Am I my sister and brother’s keeper? When does that kick in? Does it mean anything to me? Let’s just read a passage together to start this discussion…
35 For I was hungry and you gave me something to eat, I was thirsty and you gave me something to drink, I was a stranger and you invited me in, 36 I needed clothes and you clothed me, I was sick and you looked after me, I was in prison and you came to visit me.’
37 “Then the righteous will answer him, ‘Lord, when did we see you hungry and feed you, or thirsty and give you something to drink? 38 When did we see you a stranger and invite you in, or needing clothes and clothe you? 39 When did we see you sick or in prison and go to visit you?’
40 “The King will reply, ‘Truly I tell you, whatever you did for one of the least of these brothers and sisters of mine, you did for me.’ Matthew 25: 35-40
I’ll tell you about the real reasons I am writing about this passage in a couple of paragraphs but I want to ask the question: How do we determine, discern, reflect and pray about our care and participation for others? How does that happen? When does that happen? Does it ever happen?
I’ve often heard Bob Webber talk about the community in Brownfield, AB and how they help each other by sharing time, equipment, advice and they care for each other in times of joy and of need. I’ve often envied that kind of commitment… Christian to Christian… Christian to those who aren’t…
The passage talks about people who are naked getting clothing. In the Northern Hemisphere people are rarely naked but it makes a huge difference when New Life in Duncan provides new backpacks and school supplies for poorer kids going to school whose households have no discretionary income. Further, they provide really nice clothes for the mom’s of those children to apply for a job or to wear at the work site. Maybe not naked… but you get the drift…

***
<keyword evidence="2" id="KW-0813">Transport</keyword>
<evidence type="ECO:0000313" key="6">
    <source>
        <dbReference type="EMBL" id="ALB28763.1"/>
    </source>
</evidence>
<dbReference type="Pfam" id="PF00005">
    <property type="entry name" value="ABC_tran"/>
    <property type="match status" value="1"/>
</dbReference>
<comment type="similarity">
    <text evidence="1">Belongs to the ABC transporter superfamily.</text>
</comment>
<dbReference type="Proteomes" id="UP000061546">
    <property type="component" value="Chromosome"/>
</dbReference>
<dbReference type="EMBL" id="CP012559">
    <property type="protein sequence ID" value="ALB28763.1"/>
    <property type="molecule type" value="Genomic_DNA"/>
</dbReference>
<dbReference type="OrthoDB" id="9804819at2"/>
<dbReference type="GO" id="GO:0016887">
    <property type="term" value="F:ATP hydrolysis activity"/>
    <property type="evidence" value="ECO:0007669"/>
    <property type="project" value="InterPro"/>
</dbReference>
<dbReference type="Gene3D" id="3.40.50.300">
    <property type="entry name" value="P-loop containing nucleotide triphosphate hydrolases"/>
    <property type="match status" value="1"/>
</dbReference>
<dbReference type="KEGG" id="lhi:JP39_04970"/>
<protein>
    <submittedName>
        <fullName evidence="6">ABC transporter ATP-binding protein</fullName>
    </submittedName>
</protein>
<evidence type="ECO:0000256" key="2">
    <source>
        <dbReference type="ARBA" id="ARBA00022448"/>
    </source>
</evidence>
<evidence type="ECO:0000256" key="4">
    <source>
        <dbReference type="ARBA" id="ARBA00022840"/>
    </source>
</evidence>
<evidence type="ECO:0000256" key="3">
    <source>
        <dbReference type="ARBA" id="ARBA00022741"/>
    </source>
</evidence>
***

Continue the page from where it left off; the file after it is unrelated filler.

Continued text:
When our daughter Jessica got married two weeks ago I felt like the adage: “It takes a village to raise a child”, had morphed into “It takes a group to help with logistics”. Such as when David Jenkins, Bobbi Salkeld and Stan Carmody and Peter Anderson and Anne Lam of West Point Grey – all helped me with simply yet important tasks. I felt supported and encouraged in a more modest way than this passage suggests. But the point remains that folk have been generous.
So why this passage and talk about who do we care for? For the first three weeks of September 500,000 school children in BC have not been attending school. 45,000 teachers have been on strike. Any number of lives have been thrown into complete disarray. Sure, places like Keats ran a strike camp and others pitched in where they could but in the largest social upheaval this province has known for several years, I did nothing… I thought the turmoil would be brief, I did not know what to do… I thought someone else had a plan. I contributed my general anxiety and worry to it all but in the end I did not do the bidding of Jesus in the simplest of ways and if I could not do it in this circumstance(the Lord being my helper), what will I not be doing in response to a whole host of other issues? I’m just reflecting on this out loud as an encouragement to pray and think and talk about these things. No sense of condemnation… just let us come and consider these things together.